After we learnt about the plant, we tried to find the details. Firstly, we tried to understand the environmental impacts of coal plants around the world, including India, China, US and Australia. They have decades of experience. That’s why studies on these are available. Moreover, we went through scientific studies on the Sundarbans itself, its special features, importance, sensitivity as well as vulnerability. To what extent can a mangrove forest like the Sundarbans endure abuse? How sensitive is it? Gradually we became convinced that the Rampal plant will surely wreak havoc on the forest.

TDS: But in the case of the Rampal project, the prime minister claimed necessary measures will be taken; therefore, the coal-fired plant won’t affect the Sundarbans. Officials also argue that it is a unique forest which cannot be harmed so easily. It is also being said that oil and fertiliser tankers have sunk there but did not have any lasting effect.

Prof Anu: Studies on the Sundarbans and coal-fired plants do not support these claims. All this rhetoric goes against simple commonsense.

If the government is capable of protecting the Sundarbans, then why is it failing to save the Buriganga and many other rivers from grabbing and pollution? It is a much easier and achievable job. If NTPC has the technology to do the impossible then why does it have such a bad record in India?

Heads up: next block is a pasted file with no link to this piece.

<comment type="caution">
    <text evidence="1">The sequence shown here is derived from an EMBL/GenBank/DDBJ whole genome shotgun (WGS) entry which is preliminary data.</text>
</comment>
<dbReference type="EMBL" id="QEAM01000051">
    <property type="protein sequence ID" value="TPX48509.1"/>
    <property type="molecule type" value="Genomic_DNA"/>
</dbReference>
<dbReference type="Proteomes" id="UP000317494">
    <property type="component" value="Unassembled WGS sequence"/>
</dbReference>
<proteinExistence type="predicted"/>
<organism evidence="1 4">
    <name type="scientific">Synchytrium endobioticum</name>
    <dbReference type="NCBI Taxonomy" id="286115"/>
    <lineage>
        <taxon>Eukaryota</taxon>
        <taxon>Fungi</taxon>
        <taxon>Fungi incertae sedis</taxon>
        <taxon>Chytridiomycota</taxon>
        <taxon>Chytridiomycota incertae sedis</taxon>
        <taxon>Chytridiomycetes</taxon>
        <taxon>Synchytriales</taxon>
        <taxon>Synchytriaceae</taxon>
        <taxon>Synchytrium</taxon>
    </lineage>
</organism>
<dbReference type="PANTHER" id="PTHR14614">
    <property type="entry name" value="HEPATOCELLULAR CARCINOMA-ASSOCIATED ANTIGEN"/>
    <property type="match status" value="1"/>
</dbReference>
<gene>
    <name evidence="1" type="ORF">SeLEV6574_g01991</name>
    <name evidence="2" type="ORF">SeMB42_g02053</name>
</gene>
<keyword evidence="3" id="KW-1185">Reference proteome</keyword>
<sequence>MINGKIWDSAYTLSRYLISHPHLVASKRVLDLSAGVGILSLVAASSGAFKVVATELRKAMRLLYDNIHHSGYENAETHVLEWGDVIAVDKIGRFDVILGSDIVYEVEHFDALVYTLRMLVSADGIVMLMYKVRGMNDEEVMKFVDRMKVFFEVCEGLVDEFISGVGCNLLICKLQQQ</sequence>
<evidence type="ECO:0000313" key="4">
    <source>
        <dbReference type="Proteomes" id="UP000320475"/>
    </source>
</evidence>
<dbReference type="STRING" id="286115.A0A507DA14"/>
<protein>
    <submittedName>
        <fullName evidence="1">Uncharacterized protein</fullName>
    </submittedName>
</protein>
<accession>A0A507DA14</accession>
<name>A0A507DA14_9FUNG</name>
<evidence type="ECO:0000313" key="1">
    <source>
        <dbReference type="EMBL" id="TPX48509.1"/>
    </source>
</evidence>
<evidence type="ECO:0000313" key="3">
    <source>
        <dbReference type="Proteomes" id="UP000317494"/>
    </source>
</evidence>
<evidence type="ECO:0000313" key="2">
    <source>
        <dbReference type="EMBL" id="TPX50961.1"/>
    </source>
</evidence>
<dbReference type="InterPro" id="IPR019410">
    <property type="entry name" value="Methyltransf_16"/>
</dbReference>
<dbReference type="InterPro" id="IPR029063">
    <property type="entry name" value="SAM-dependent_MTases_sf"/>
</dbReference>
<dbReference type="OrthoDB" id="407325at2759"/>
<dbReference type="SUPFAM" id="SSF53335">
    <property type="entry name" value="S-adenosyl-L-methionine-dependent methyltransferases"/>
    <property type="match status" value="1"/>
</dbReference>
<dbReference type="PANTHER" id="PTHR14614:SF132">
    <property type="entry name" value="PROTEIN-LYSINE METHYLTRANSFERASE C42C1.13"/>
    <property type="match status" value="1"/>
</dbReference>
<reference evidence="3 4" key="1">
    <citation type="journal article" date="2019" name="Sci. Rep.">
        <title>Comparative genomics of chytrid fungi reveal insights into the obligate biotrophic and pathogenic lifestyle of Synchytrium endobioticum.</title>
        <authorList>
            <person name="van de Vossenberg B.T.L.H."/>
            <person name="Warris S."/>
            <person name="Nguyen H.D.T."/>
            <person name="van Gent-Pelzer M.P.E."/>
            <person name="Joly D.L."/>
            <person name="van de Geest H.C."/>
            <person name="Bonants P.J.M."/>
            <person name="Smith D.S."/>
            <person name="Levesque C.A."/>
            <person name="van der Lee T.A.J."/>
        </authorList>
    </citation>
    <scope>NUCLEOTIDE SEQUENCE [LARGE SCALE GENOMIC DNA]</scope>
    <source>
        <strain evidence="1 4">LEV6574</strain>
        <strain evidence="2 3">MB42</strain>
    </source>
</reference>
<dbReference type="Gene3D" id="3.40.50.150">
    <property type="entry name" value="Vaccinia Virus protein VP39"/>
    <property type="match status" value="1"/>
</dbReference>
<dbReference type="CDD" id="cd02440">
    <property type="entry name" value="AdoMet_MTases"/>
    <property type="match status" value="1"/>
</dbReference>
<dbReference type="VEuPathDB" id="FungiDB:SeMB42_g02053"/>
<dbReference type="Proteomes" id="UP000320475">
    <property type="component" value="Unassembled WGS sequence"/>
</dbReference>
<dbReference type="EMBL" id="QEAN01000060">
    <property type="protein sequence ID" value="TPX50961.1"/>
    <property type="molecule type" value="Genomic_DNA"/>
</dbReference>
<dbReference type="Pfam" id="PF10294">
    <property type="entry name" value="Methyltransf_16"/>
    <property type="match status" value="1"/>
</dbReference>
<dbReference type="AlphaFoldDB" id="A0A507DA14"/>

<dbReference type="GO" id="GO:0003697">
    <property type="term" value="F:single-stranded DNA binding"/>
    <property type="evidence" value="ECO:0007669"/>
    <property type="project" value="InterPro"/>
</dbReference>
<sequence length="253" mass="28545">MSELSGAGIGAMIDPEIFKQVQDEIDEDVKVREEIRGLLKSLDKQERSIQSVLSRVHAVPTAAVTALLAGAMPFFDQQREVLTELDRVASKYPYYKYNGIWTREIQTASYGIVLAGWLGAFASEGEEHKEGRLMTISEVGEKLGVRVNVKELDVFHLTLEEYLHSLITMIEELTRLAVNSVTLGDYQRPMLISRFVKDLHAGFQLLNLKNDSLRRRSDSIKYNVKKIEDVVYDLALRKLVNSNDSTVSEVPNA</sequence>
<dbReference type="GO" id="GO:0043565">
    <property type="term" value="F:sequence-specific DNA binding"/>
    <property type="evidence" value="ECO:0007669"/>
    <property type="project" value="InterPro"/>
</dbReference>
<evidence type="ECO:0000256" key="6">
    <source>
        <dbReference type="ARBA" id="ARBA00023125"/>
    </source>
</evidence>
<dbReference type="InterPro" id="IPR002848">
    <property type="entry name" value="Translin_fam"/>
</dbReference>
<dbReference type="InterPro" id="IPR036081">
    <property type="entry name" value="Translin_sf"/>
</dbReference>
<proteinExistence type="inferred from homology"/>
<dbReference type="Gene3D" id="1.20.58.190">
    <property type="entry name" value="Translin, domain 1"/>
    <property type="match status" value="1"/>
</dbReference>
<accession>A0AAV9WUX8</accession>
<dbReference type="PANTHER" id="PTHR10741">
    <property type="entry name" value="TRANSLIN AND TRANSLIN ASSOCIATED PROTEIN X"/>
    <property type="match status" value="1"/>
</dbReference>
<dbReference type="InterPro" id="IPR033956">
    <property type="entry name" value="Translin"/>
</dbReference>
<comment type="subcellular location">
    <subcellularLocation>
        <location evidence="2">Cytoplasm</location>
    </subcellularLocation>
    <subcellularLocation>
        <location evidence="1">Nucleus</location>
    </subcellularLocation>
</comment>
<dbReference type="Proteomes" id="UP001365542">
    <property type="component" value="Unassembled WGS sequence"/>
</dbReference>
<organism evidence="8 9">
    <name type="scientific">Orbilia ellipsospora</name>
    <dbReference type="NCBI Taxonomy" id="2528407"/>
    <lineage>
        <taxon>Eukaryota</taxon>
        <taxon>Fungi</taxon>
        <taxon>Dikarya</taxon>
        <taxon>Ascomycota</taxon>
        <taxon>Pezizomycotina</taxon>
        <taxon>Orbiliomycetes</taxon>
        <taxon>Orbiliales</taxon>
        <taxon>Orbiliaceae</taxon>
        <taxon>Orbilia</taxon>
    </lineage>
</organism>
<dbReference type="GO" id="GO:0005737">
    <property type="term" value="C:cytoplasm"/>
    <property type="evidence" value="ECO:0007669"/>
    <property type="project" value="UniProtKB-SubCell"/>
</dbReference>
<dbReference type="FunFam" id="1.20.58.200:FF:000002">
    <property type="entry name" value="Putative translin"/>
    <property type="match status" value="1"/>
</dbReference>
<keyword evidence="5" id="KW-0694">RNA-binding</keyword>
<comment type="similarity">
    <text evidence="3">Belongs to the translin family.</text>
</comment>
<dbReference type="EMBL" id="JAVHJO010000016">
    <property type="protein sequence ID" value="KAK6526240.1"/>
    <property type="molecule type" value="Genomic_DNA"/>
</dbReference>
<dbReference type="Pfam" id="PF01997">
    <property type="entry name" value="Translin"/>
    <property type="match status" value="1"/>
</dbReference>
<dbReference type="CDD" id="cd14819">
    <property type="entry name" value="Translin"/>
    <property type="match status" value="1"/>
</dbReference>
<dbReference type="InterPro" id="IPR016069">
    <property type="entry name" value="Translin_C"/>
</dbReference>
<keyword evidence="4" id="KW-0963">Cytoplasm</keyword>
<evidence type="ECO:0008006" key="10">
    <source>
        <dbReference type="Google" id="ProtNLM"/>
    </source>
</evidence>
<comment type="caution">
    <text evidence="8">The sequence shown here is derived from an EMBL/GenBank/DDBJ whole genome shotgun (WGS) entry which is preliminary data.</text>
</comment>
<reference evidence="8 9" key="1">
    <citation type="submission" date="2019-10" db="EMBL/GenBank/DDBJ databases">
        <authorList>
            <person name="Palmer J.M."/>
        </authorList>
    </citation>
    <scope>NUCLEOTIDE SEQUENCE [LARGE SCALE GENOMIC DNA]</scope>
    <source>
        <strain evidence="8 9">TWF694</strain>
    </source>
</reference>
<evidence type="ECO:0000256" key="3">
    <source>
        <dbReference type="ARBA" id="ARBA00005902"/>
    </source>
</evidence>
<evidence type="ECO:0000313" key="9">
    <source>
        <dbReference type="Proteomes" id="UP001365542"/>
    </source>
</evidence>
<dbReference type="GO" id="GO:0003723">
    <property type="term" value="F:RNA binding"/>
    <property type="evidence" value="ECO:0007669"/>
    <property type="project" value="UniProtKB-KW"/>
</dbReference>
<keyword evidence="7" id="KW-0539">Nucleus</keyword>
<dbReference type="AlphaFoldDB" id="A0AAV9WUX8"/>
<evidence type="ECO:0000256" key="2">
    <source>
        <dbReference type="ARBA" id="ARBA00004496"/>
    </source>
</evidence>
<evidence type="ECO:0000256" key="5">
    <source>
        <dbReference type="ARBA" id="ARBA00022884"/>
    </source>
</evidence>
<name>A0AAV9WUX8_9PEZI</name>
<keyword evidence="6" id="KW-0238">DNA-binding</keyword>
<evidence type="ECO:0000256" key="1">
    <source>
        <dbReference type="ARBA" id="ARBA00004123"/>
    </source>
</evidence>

In fact, the government spokespersons aren’t saying things based on their own understanding. They are just parroting the company’s marketing propaganda. This is shameful. It has become clear the government is not at all serious about the Sundarbans; they appear pretty insensitive about saving the forest. For example, one adviser said that if necessary another Sundarbans will be created. It was before our 2013 long march.

Another argument that there was no disaster even after the sinking of tankers is also irresponsible. We haven’t forgotten how the government responded to the sinking of a coal-laden ship in the Sundarbans. The UNDP and other studies showed that these will have long-term disastrous effect on the forest. And for the Rampal plant, hundreds more ships will transport coal through the Sundarbans. Just one accident — and it will be the death of the Sundarbans.

TDS: But it is also said coal cannot contaminate water and it actually works as filter …

Prof Anu: Yes. I heard this unbelievable statement from the prime minister. It is a simple fact that there is a difference between coal (natural mineral) and charcoal (obtained by burning wood). We used to clean our teeth with charcoal when we were kids, but the one which is a natural mineral extracted from mines, contains toxic substance.

TDS: The prime minister said that high-quality coal will be brought from South Africa, Australia… it would be transported carefully… Coal will be well-covered… coal will not cause pollution…